‘It’s not the crimes that interest me,” author Anne Perry acknowledged. “It’s all the things that you discover when you’re solving the crimes.”
Selected by the London Times as one of the 20th century’s “100 Masters of Crime,” Perry has gained international renown as the bestselling writer of two acclaimed series of historical detective novels — featuring fictional sleuths Thomas Pitt and William Monk—as well as a couple of fantasy novels, a young adult series and several Christmas-themed novellas. Although her books often deal with murder and mayhem, Perry said she’s most attracted by the mysteries of the human heart.
Perry, 75, is the keynote speaker of the 30th annual Central Coast Writers Conference on Sept. 19 and 20 at Cuesta College in San Luis Obispo.
On Friday evening, Perry will participate in an onstage conversation with author, anthologist and playwright Victoria Zackheim. Following that discussion, the two will take part in “Women’s Voices” with authors Barbara Abercrombie and Mara Purl, reading from their work and fielding questions from audience members before doing a book signing.
Never miss a local story.
The theme of Friday’s talk, which will encompass character and plot development, reader engagement and the importance of taking risks, is “Put Your Heart on the Page.”
“It’s a very important element of who (Perry) is as a woman and a writer,” Zackheim said.
Reached recently at her home in Scotland, Perry talked about her career, her characters and tireless work ethic. She typically writes three books a year, writing out drafts longhand before turning them over to her secretary to be transcribed.
“I’m actually a frustrated preacher. Give me a soap box and I’ll stand on it. Don’t give me a soapbox and I’ll make one and stand on it,” quipped the author, although she’s just as likely to be found “in a very, very comfortable armchair with my feet up.”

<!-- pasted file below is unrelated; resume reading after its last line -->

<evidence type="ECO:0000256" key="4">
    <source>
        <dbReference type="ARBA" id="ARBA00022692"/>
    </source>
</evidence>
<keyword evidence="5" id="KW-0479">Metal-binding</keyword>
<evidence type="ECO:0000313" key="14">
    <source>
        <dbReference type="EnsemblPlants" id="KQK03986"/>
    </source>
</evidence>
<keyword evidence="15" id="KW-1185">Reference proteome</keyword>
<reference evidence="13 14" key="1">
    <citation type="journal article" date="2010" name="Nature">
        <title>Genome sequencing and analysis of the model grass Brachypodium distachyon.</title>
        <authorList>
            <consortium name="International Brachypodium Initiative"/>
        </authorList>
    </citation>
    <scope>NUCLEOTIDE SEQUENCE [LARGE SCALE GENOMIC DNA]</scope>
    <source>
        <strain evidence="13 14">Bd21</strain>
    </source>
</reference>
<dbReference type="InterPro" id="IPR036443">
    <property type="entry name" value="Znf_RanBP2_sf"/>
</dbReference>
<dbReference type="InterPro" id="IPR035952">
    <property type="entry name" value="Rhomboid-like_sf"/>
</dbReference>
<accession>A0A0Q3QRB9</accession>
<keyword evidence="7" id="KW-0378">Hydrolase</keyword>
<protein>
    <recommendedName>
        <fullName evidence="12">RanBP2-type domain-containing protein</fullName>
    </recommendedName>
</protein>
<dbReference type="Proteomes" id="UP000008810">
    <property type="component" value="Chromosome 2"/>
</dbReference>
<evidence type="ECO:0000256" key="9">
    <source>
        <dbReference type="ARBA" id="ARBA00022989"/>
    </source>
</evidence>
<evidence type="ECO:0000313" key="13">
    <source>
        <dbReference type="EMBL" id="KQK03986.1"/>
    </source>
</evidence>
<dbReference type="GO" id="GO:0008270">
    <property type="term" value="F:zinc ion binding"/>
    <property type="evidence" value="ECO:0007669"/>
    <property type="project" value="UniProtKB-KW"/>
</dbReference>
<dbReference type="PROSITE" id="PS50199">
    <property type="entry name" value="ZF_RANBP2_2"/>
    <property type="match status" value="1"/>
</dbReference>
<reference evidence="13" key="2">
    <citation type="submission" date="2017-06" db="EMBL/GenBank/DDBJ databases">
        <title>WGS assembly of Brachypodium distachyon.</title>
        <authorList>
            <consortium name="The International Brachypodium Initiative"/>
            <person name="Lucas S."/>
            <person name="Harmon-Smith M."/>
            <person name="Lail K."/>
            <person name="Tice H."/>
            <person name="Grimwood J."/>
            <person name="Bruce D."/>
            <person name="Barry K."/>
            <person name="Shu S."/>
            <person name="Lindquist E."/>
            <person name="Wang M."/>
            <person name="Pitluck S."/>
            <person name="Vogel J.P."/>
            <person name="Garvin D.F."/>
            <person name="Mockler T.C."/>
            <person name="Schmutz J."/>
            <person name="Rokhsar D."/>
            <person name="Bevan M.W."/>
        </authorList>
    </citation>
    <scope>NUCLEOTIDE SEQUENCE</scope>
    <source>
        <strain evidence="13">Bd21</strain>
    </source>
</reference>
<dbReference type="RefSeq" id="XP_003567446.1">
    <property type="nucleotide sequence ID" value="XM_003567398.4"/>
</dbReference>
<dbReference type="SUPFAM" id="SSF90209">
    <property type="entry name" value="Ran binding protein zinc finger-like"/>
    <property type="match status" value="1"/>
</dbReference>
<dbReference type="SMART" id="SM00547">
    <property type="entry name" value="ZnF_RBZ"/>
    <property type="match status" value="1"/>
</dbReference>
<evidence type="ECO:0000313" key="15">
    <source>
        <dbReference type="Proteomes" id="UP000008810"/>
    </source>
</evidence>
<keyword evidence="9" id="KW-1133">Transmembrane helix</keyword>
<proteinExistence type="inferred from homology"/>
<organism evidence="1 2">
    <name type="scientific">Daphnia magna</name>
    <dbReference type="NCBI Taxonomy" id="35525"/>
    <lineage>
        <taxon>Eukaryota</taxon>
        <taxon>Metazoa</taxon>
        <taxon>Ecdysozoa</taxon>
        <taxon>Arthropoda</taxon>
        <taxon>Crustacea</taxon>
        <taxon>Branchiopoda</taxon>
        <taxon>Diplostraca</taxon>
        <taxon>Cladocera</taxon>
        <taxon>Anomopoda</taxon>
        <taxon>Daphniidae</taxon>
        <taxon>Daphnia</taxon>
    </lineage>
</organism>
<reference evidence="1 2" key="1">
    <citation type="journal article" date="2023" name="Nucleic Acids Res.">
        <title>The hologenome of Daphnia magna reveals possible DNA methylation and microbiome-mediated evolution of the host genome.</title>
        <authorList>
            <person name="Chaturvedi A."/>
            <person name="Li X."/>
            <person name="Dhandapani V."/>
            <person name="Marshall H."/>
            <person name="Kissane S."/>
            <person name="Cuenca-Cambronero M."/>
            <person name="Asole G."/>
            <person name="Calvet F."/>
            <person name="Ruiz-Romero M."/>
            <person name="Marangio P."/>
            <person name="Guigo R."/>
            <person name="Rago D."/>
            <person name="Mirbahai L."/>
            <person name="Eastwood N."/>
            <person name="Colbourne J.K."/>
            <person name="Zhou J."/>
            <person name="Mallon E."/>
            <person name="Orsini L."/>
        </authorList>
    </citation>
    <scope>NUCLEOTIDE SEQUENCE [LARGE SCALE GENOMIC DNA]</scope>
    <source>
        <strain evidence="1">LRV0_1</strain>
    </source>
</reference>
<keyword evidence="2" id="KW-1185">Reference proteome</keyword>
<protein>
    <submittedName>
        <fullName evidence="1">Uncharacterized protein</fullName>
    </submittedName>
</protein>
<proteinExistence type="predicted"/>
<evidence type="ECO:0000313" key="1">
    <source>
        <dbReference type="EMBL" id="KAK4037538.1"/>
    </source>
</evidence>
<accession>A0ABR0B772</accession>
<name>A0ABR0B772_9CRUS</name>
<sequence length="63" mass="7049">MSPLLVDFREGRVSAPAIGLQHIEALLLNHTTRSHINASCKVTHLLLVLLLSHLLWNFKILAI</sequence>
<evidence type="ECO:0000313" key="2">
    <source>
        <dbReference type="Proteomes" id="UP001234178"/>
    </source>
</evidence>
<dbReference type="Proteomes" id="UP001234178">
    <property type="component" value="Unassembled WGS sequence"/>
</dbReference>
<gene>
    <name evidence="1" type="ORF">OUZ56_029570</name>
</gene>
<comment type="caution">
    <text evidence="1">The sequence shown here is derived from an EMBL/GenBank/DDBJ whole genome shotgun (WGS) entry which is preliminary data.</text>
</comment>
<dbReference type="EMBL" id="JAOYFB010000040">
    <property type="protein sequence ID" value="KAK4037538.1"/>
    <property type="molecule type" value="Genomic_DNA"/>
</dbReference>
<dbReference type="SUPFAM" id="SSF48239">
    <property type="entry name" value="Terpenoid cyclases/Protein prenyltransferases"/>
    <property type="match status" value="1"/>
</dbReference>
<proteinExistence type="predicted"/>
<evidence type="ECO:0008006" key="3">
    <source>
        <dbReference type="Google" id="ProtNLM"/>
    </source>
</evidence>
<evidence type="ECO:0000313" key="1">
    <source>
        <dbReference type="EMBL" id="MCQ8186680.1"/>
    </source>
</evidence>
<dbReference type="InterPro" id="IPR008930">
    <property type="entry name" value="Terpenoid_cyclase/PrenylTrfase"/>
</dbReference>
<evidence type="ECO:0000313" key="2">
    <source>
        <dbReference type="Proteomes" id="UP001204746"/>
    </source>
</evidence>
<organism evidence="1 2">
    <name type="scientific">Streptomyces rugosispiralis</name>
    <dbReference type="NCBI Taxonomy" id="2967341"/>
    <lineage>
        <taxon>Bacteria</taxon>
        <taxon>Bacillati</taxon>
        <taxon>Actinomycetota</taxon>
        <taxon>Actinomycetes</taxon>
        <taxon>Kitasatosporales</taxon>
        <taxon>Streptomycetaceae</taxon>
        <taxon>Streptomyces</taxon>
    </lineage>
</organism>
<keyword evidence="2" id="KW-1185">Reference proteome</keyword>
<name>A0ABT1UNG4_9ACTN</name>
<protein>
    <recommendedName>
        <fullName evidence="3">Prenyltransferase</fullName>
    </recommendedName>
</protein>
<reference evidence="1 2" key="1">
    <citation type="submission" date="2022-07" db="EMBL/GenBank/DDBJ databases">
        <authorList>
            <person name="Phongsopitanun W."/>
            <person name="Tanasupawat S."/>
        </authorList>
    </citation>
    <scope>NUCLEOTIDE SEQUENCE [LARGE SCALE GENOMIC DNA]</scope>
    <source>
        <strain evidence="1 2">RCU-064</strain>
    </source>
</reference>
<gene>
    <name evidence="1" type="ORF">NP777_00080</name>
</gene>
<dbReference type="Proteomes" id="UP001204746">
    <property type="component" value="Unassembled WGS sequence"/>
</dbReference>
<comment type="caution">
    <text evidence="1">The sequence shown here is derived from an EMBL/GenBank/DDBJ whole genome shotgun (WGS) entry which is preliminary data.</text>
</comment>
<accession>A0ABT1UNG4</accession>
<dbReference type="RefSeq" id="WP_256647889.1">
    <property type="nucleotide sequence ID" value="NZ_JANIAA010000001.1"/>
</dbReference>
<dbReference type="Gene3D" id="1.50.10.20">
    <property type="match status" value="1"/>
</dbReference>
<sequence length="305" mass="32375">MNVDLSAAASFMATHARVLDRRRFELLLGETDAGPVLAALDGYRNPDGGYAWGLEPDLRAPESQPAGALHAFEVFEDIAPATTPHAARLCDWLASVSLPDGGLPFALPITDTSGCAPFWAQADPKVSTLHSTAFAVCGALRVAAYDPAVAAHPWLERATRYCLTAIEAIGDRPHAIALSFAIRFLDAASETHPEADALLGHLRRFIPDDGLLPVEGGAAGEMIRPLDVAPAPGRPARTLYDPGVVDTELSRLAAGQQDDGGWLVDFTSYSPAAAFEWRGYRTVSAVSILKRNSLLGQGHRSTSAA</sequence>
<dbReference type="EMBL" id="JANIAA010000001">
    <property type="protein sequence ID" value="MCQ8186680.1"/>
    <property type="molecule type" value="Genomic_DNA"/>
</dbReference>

Illness kept the London-born Perry out of school for much of her childhood, which included stints in the Bahamas and New Zealand. She didn’t start writing in earnest until her 20s, encouraged by her father. Stories from the past Perry published her first novel, “The Cater Street Hangman,” in 1979. That book introduced readers to working-class police inspector Thomas Pitt and his well-born wife, Charlotte. With the release of “Face of a Stranger” in 1991, Perry launched a second series of crime novels featuring amnesiac private investigator William Monk, who’s aided in his inquiries by Crimean War nurse Hester Latterly.
Asked why she chose to set both long-running series in Victorian times, Perry said the era lends itself to storytelling.
Working in the days before ballistics, fingerprinting and other modern techniques, “You have to solve your crime by good, old-fashioned human nature,” she said, which can lead to some startling discoveries about the people surrounding the case.
“You discover quite a few things about yourself as well.”
Perry sees direct parallels between the 19th and 21st centuries. Many of the issues facing society today — such as birth control, minority rights, workers safety and freedom of speech—were equally relevant in the days of horse carriages and crinolines, she noted.
When writing historical fiction, Perry said capturing a mood is more important than recreating every detail of a certain time or place. Her books have transported readers to such far-off settings asElizabethan England, 13th Century Constantinople and the European battlefields of World War I.